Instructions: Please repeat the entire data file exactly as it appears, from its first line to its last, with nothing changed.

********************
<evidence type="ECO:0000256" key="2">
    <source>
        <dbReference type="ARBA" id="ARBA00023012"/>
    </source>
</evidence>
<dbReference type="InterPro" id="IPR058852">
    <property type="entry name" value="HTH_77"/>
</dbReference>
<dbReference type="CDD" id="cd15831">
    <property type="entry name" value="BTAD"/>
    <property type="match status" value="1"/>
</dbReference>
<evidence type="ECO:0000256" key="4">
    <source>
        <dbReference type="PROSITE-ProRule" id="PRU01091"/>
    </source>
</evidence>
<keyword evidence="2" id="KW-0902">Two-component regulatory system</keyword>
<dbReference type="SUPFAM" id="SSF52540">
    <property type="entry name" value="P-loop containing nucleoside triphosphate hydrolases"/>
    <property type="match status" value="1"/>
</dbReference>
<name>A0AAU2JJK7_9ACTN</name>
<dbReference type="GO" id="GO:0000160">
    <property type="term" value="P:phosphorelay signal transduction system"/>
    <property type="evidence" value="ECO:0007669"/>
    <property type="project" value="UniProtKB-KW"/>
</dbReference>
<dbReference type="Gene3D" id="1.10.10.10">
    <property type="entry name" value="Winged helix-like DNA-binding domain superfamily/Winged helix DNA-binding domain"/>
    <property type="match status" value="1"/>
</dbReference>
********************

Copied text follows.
<evidence type="ECO:0000256" key="2">
    <source>
        <dbReference type="ARBA" id="ARBA00023012"/>
    </source>
</evidence>
<dbReference type="InterPro" id="IPR058852">
    <property type="entry name" value="HTH_77"/>
</dbReference>
<dbReference type="CDD" id="cd15831">
    <property type="entry name" value="BTAD"/>
    <property type="match status" value="1"/>
</dbReference>
<evidence type="ECO:0000256" key="4">
    <source>
        <dbReference type="PROSITE-ProRule" id="PRU01091"/>
    </source>
</evidence>
<keyword evidence="2" id="KW-0902">Two-component regulatory system</keyword>
<dbReference type="SUPFAM" id="SSF52540">
    <property type="entry name" value="P-loop containing nucleoside triphosphate hydrolases"/>
    <property type="match status" value="1"/>
</dbReference>
<name>A0AAU2JJK7_9ACTN</name>
<dbReference type="GO" id="GO:0000160">
    <property type="term" value="P:phosphorelay signal transduction system"/>
    <property type="evidence" value="ECO:0007669"/>
    <property type="project" value="UniProtKB-KW"/>
</dbReference>
<dbReference type="Gene3D" id="1.10.10.10">
    <property type="entry name" value="Winged helix-like DNA-binding domain superfamily/Winged helix DNA-binding domain"/>
    <property type="match status" value="1"/>
</dbReference>